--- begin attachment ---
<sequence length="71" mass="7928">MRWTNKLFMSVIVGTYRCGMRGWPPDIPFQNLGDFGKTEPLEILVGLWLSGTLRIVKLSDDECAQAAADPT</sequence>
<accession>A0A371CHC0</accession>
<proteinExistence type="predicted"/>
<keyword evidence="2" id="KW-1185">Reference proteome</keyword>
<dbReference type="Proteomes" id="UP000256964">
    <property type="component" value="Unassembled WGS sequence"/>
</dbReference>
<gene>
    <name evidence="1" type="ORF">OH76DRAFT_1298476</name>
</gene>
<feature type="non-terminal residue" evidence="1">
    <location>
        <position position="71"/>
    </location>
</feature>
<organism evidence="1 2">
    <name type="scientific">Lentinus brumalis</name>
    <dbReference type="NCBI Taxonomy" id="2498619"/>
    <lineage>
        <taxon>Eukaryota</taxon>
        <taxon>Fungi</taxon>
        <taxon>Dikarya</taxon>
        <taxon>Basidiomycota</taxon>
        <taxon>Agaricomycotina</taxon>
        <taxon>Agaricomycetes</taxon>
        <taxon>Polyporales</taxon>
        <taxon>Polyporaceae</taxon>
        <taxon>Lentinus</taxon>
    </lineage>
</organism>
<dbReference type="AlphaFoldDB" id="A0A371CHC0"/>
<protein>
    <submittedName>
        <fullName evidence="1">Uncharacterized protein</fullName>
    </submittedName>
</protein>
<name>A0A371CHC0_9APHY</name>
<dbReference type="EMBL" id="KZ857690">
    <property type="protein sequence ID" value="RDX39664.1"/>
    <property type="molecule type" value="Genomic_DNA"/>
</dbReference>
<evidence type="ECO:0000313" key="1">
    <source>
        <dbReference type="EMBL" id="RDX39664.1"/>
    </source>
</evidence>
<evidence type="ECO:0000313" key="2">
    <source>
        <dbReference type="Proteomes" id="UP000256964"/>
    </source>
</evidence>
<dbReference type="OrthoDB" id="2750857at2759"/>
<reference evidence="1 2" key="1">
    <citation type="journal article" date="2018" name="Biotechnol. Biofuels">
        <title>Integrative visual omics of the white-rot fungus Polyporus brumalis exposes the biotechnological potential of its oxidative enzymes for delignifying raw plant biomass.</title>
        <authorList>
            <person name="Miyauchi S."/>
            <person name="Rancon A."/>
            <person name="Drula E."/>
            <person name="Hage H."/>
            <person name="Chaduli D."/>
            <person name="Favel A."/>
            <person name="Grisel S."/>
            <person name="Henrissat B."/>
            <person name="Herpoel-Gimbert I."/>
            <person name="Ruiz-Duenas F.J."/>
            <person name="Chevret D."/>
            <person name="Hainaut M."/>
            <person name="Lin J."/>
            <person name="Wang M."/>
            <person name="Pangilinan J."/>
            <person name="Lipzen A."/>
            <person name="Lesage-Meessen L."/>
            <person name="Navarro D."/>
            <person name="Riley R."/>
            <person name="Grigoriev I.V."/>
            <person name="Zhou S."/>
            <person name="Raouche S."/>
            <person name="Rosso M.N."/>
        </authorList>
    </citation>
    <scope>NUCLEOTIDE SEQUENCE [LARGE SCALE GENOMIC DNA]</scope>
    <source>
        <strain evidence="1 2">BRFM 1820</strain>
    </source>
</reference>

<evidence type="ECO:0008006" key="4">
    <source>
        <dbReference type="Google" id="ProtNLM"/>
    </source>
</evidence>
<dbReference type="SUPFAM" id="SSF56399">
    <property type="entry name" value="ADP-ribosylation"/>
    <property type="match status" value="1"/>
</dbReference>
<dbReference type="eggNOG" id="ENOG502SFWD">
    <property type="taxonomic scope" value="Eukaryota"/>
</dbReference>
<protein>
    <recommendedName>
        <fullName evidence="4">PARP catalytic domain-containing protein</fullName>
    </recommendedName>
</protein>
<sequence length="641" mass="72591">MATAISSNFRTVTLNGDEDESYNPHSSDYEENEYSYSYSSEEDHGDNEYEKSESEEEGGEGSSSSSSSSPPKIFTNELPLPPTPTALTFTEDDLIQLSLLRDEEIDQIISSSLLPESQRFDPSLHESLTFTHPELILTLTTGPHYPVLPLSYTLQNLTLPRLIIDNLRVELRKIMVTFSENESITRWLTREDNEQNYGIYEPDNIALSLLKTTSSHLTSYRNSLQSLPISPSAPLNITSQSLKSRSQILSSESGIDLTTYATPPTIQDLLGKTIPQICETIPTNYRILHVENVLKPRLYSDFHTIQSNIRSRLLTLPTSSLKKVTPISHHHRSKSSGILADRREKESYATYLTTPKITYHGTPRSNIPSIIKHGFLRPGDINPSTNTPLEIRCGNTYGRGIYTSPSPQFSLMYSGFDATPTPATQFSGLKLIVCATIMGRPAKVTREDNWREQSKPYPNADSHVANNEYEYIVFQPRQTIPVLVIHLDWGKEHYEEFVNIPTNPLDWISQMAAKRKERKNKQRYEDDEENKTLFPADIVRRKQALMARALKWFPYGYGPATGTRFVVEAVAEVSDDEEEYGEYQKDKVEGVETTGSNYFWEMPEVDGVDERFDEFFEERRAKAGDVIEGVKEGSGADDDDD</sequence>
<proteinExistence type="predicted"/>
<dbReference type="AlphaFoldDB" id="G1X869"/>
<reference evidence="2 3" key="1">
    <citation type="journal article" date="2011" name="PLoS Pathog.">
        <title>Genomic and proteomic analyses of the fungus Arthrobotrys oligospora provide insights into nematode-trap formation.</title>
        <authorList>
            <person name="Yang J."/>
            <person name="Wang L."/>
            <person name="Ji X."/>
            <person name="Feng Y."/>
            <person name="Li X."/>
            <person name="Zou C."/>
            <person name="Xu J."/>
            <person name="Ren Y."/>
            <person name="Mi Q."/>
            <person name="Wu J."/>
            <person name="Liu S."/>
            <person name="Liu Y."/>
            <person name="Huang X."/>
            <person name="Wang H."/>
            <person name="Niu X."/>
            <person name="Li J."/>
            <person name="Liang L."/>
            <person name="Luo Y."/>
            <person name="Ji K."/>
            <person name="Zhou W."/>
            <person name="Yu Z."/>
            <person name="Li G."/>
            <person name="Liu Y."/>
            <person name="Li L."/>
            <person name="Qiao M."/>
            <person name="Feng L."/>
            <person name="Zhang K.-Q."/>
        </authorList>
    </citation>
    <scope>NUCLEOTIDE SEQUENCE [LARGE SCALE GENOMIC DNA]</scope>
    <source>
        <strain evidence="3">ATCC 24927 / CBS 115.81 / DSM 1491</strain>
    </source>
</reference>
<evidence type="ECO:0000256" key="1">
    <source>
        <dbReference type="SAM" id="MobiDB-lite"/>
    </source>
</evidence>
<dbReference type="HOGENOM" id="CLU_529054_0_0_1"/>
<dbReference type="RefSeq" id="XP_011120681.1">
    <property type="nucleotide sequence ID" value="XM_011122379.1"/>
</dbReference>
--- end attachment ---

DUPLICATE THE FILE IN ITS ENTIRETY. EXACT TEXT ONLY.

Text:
<sequence length="71" mass="7928">MRWTNKLFMSVIVGTYRCGMRGWPPDIPFQNLGDFGKTEPLEILVGLWLSGTLRIVKLSDDECAQAAADPT</sequence>
<accession>A0A371CHC0</accession>
<proteinExistence type="predicted"/>
<keyword evidence="2" id="KW-1185">Reference proteome</keyword>
<dbReference type="Proteomes" id="UP000256964">
    <property type="component" value="Unassembled WGS sequence"/>
</dbReference>
<gene>
    <name evidence="1" type="ORF">OH76DRAFT_1298476</name>
</gene>
<feature type="non-terminal residue" evidence="1">
    <location>
        <position position="71"/>
    </location>
</feature>
<organism evidence="1 2">
    <name type="scientific">Lentinus brumalis</name>
    <dbReference type="NCBI Taxonomy" id="2498619"/>
    <lineage>
        <taxon>Eukaryota</taxon>
        <taxon>Fungi</taxon>
        <taxon>Dikarya</taxon>
        <taxon>Basidiomycota</taxon>
        <taxon>Agaricomycotina</taxon>
        <taxon>Agaricomycetes</taxon>
        <taxon>Polyporales</taxon>
        <taxon>Polyporaceae</taxon>
        <taxon>Lentinus</taxon>
    </lineage>
</organism>
<dbReference type="AlphaFoldDB" id="A0A371CHC0"/>
<protein>
    <submittedName>
        <fullName evidence="1">Uncharacterized protein</fullName>
    </submittedName>
</protein>
<name>A0A371CHC0_9APHY</name>
<dbReference type="EMBL" id="KZ857690">
    <property type="protein sequence ID" value="RDX39664.1"/>
    <property type="molecule type" value="Genomic_DNA"/>
</dbReference>
<evidence type="ECO:0000313" key="1">
    <source>
        <dbReference type="EMBL" id="RDX39664.1"/>
    </source>
</evidence>
<evidence type="ECO:0000313" key="2">
    <source>
        <dbReference type="Proteomes" id="UP000256964"/>
    </source>
</evidence>
<dbReference type="OrthoDB" id="2750857at2759"/>
<reference evidence="1 2" key="1">
    <citation type="journal article" date="2018" name="Biotechnol. Biofuels">
        <title>Integrative visual omics of the white-rot fungus Polyporus brumalis exposes the biotechnological potential of its oxidative enzymes for delignifying raw plant biomass.</title>
        <authorList>
            <person name="Miyauchi S."/>
            <person name="Rancon A."/>
            <person name="Drula E."/>
            <person name="Hage H."/>
            <person name="Chaduli D."/>
            <person name="Favel A."/>
            <person name="Grisel S."/>
            <person name="Henrissat B."/>
            <person name="Herpoel-Gimbert I."/>
            <person name="Ruiz-Duenas F.J."/>
            <person name="Chevret D."/>
            <person name="Hainaut M."/>
            <person name="Lin J."/>
            <person name="Wang M."/>
            <person name="Pangilinan J."/>
            <person name="Lipzen A."/>
            <person name="Lesage-Meessen L."/>
            <person name="Navarro D."/>
            <person name="Riley R."/>
            <person name="Grigoriev I.V."/>
            <person name="Zhou S."/>
            <person name="Raouche S."/>
            <person name="Rosso M.N."/>
        </authorList>
    </citation>
    <scope>NUCLEOTIDE SEQUENCE [LARGE SCALE GENOMIC DNA]</scope>
    <source>
        <strain evidence="1 2">BRFM 1820</strain>
    </source>
</reference>

<evidence type="ECO:0008006" key="4">
    <source>
        <dbReference type="Google" id="ProtNLM"/>
    </source>
</evidence>
<dbReference type="SUPFAM" id="SSF56399">
    <property type="entry name" value="ADP-ribosylation"/>
    <property type="match status" value="1"/>
</dbReference>
<dbReference type="eggNOG" id="ENOG502SFWD">
    <property type="taxonomic scope" value="Eukaryota"/>
</dbReference>
<protein>
    <recommendedName>
        <fullName evidence="4">PARP catalytic domain-containing protein</fullName>
    </recommendedName>
</protein>
<sequence length="641" mass="72591">MATAISSNFRTVTLNGDEDESYNPHSSDYEENEYSYSYSSEEDHGDNEYEKSESEEEGGEGSSSSSSSSPPKIFTNELPLPPTPTALTFTEDDLIQLSLLRDEEIDQIISSSLLPESQRFDPSLHESLTFTHPELILTLTTGPHYPVLPLSYTLQNLTLPRLIIDNLRVELRKIMVTFSENESITRWLTREDNEQNYGIYEPDNIALSLLKTTSSHLTSYRNSLQSLPISPSAPLNITSQSLKSRSQILSSESGIDLTTYATPPTIQDLLGKTIPQICETIPTNYRILHVENVLKPRLYSDFHTIQSNIRSRLLTLPTSSLKKVTPISHHHRSKSSGILADRREKESYATYLTTPKITYHGTPRSNIPSIIKHGFLRPGDINPSTNTPLEIRCGNTYGRGIYTSPSPQFSLMYSGFDATPTPATQFSGLKLIVCATIMGRPAKVTREDNWREQSKPYPNADSHVANNEYEYIVFQPRQTIPVLVIHLDWGKEHYEEFVNIPTNPLDWISQMAAKRKERKNKQRYEDDEENKTLFPADIVRRKQALMARALKWFPYGYGPATGTRFVVEAVAEVSDDEEEYGEYQKDKVEGVETTGSNYFWEMPEVDGVDERFDEFFEERRAKAGDVIEGVKEGSGADDDDD</sequence>
<proteinExistence type="predicted"/>
<dbReference type="AlphaFoldDB" id="G1X869"/>
<reference evidence="2 3" key="1">
    <citation type="journal article" date="2011" name="PLoS Pathog.">
        <title>Genomic and proteomic analyses of the fungus Arthrobotrys oligospora provide insights into nematode-trap formation.</title>
        <authorList>
            <person name="Yang J."/>
            <person name="Wang L."/>
            <person name="Ji X."/>
            <person name="Feng Y."/>
            <person name="Li X."/>
            <person name="Zou C."/>
            <person name="Xu J."/>
            <person name="Ren Y."/>
            <person name="Mi Q."/>
            <person name="Wu J."/>
            <person name="Liu S."/>
            <person name="Liu Y."/>
            <person name="Huang X."/>
            <person name="Wang H."/>
            <person name="Niu X."/>
            <person name="Li J."/>
            <person name="Liang L."/>
            <person name="Luo Y."/>
            <person name="Ji K."/>
            <person name="Zhou W."/>
            <person name="Yu Z."/>
            <person name="Li G."/>
            <person name="Liu Y."/>
            <person name="Li L."/>
            <person name="Qiao M."/>
            <person name="Feng L."/>
            <person name="Zhang K.-Q."/>
        </authorList>
    </citation>
    <scope>NUCLEOTIDE SEQUENCE [LARGE SCALE GENOMIC DNA]</scope>
    <source>
        <strain evidence="3">ATCC 24927 / CBS 115.81 / DSM 1491</strain>
    </source>
</reference>
<evidence type="ECO:0000256" key="1">
    <source>
        <dbReference type="SAM" id="MobiDB-lite"/>
    </source>
</evidence>
<dbReference type="HOGENOM" id="CLU_529054_0_0_1"/>
<dbReference type="RefSeq" id="XP_011120681.1">
    <property type="nucleotide sequence ID" value="XM_011122379.1"/>
</dbReference>